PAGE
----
2. Modulation of the Mitochondrial Content in Mammalian Cells

2.1. Overview

One of the best illustrations of the variation of the cellular mitochondrial content is the adaptation to energy demand [6]. In the skeletal muscle, in the 1960s, experiments have demonstrated an increase in the number and the size of mitochondria associated with an increase in the activity of mitochondrial marker enzymes in response to exercise [8, 9]. Twenty years later, chronic contractile activity produced by electrical stimulation was shown to increase mRNA levels encoding both nuclear and mitochondrial gene products [10]. These modifications are part of the phenomenon of exercise-induced muscle plasticity [11, 12] and are presumably an adaption in order to adequately match ATP synthesis to ATP consumption by the contractile activity.

Proliferation of mitochondria also occurs during adaptive thermogenesis in brown fat during cold exposure. This proliferation coincides with an increase in the expression of UCP-1, an uncoupling protein that dissipates the proton gradient, leading to an increase in mitochondrial respiration and to heat production [1315].

2.2. Transcription Factors

Nuclear respiratory factors (NRF-1 and NRF-2) were the first identified nuclear transcription factors governing respiratory gene expression in mammalian cells. NRF-1 was discovered when studying the regulation of the cytochrome c encoding gene [16, 17]. This protein binds to DNA as a homodimer and functions as a positive regulator of gene transcription. Inactivation of NRF-1 results in early embryonic lethality, pointing out its essential function [18]. NRF-2 was identified by the analysis of the regulation of cytochrome c oxidase (COX) subunits encoding genes [19]. It is a complex of five subunits that shares some target genes with NRF-1. Both NRF-1 and NRF-2 are well known to regulate the transcription of many respiratory genes, that is, subunits of complex I, complex II, complex III, COX and ATP synthase, genes encoding proteins involved in mtDNA transcription and replication, as well as genes encoding proteins involved in mitochondrial protein import [17, 2023]. Peroxisome proliferator-associated receptors (PPARα, PPARβ, PPARγ) and ERRα are nuclear hormone receptors associated with mitochondrial metabolism. These proteins act as heterodimers and seem to coordinate the expression of genes involved in both fatty acid oxidation and the respiratory chain [2426].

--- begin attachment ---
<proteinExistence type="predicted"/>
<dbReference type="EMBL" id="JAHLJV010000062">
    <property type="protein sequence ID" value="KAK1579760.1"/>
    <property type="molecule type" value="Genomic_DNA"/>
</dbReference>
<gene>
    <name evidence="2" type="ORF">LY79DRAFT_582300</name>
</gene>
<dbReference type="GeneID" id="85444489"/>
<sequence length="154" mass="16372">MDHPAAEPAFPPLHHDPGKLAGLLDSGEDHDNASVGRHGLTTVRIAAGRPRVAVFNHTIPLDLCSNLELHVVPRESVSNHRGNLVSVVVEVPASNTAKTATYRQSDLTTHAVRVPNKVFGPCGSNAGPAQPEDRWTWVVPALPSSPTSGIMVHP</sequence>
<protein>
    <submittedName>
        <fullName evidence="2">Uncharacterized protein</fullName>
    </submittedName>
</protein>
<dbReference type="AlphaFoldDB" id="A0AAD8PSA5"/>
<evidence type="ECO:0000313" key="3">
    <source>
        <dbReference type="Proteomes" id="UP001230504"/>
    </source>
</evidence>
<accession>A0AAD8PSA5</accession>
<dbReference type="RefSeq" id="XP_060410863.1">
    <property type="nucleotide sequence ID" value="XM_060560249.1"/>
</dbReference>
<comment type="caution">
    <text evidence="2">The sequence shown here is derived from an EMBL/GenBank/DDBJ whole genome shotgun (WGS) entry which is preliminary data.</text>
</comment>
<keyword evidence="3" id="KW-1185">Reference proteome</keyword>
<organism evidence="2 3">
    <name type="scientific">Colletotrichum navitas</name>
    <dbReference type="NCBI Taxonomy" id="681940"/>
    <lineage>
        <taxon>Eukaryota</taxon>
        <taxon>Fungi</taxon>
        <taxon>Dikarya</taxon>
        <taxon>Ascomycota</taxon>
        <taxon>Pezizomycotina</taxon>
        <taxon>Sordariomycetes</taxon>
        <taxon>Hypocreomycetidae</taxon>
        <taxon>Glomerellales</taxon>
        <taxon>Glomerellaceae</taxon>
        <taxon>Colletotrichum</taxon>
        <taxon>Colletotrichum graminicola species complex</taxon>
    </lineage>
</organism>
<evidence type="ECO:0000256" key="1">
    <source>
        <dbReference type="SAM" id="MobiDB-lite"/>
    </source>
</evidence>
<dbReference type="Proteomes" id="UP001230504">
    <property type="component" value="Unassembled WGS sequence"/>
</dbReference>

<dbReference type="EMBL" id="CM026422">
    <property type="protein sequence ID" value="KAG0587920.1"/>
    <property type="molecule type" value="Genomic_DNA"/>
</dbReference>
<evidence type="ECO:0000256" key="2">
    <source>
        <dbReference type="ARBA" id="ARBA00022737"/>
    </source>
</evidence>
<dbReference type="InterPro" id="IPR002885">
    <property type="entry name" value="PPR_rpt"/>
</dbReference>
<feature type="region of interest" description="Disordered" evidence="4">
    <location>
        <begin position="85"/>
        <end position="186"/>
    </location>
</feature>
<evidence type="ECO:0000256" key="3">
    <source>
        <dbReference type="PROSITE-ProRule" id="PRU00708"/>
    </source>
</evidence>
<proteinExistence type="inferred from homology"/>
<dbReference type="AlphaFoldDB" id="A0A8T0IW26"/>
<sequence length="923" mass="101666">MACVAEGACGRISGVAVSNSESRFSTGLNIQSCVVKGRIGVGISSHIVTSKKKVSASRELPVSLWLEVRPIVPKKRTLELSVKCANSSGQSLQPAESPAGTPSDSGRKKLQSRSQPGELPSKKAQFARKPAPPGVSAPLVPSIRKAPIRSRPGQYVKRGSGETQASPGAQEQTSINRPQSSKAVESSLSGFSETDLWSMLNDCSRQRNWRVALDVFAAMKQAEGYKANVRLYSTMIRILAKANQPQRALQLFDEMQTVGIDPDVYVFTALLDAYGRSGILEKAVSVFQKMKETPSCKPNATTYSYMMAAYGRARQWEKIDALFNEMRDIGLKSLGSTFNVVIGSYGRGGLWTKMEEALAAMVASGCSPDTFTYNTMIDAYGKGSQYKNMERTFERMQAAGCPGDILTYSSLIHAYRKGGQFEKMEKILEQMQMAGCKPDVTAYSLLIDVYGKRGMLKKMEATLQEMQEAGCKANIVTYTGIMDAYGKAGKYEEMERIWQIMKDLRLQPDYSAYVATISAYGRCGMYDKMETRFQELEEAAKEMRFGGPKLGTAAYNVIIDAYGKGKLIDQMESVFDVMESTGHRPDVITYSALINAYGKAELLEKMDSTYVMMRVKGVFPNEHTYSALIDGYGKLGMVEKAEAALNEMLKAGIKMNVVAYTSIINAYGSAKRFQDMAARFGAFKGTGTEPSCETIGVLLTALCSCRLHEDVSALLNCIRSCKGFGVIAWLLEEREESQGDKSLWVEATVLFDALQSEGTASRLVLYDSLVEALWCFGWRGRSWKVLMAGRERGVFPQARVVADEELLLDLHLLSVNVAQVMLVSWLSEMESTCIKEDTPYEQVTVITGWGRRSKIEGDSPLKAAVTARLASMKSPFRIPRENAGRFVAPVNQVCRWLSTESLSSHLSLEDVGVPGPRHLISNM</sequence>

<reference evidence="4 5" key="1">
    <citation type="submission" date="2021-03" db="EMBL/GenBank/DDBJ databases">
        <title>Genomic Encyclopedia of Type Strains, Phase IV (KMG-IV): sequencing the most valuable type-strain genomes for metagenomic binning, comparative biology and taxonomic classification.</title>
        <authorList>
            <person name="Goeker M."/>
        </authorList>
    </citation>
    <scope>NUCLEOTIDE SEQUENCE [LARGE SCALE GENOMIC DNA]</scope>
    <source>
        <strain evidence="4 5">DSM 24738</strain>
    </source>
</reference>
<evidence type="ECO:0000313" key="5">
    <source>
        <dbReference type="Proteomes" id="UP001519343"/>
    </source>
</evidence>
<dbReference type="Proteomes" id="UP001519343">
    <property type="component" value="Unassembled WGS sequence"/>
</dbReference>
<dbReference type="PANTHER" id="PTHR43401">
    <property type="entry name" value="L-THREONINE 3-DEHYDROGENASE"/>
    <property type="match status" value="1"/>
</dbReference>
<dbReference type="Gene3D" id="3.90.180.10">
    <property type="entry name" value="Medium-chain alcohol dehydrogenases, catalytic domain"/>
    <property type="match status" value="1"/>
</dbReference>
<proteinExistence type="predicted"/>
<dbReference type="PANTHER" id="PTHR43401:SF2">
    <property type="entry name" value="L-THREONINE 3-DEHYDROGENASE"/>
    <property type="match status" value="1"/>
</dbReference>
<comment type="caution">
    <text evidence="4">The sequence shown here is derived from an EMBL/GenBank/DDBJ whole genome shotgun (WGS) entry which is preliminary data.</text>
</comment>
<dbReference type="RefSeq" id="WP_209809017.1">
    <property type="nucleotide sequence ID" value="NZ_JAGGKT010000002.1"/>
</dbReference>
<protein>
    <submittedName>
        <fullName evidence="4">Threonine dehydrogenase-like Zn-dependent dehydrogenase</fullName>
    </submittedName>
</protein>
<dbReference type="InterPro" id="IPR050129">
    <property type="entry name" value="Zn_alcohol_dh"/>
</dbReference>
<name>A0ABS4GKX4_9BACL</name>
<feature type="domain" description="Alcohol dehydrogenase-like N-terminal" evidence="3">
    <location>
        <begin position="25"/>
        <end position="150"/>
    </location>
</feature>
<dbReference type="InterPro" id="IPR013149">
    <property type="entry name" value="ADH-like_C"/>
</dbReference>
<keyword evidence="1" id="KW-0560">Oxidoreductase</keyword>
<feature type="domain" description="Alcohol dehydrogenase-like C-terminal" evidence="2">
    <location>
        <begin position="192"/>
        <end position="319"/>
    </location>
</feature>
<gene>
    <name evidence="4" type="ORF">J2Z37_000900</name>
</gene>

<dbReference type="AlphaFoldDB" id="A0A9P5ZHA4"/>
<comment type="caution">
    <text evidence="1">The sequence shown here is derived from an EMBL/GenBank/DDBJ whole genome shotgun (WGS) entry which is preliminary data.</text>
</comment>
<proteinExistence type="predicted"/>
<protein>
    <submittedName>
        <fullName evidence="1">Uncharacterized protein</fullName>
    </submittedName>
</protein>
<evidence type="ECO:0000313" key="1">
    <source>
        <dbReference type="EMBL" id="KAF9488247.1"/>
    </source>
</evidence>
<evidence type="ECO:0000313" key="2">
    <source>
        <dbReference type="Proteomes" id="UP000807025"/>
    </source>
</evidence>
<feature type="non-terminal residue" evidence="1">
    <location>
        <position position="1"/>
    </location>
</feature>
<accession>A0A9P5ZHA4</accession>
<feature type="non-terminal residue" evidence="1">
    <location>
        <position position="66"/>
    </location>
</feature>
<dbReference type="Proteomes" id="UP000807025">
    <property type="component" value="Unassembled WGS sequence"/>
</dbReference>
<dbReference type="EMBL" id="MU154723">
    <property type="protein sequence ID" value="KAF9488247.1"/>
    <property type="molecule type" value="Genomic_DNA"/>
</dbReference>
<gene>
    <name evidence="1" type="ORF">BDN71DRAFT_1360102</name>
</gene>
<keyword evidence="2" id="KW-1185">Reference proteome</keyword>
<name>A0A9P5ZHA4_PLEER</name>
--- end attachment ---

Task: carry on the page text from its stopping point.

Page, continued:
The PGC-1 family of coactivators (PGC-1α, PGC-1β, and PRC) plays a central role in the transcriptional regulation of mitochondrial biogenesis. PGC-1α was primarily identified as a key actor of adaptative thermogenesis [27]. PGC-1β and PRC were discovered through research of sequence similarity to PGC-1α [28, 29]. These coactivators act as coordinators of the activity of numerous transcription factors involved in the mitochondrial biogenesis process. Indeed, the PGC-1 proteins, through binding to other transcription factors such as NRF-1, PPARs, and ERRα, regulate their activity and are involved in an increase in the expression of transcription factors like NRF-1 and NRF-2 [30]. Overexpression of PGC-1α or PGC-1β in cultured cells and transgenic mice results in an increase of cellular mitochondrial content [30, 31]. Overexpression in the skeletal muscle induces the conversion to oxidative type muscle fibers [32, 33]. These results strengthen the importance of the PGC-1 family in mitochondrial biogenesis.

2.3. Regulation of Mitochondrial Biogenesis by the Oxidative Stress

Mitochondria play an important role in the cellular redox homeostasis due to their main function—that is, oxidation of reduced NADH and FADH2—but also through their involvement in ROS metabolism. Indeed, mitochondria are considered as one of the main sites of ROS production in the cell [34]. Considered for a long time as toxic byproducts of oxidative metabolism, ROS are now also considered as signaling molecules, which mediate redox regulation of multiple processes such as cell proliferation, differentiation and apoptosis [34, 35]. Moreover, a regulation of transcription factors involved in mitochondrial biogenesis by oxidative stress has been reported (see the following).

In the late 1990s, an increase in the expression level of mitochondrial proteins mRNAs by oxidative stress was reported. Indeed, the addition of antimycin A—a well-known inhibitor of respiratory chain complex III which increases mitochondrial ROS production—to human fibroblasts, at a concentration partially inhibiting the cellular respiratory, rate led to an increase in cytochrome c1 and cytochrome b mRNA levels [36]. In accordance with this study, another team showed that addition of hydrogen peroxide (H2O2) to lung fibroblasts led to an increase in the expression of the transcription factor NRF-1, which is involved in mitochondrial biogenesis [37]. Moreover, lipopolysaccharide-induced oxidative damage leads to the upregulation of NRF-1 and NRF-2 and the redox regulation of NRF-1 binding to target promoters is supposed to be mediated through Akt-dependent phosphorylation [38].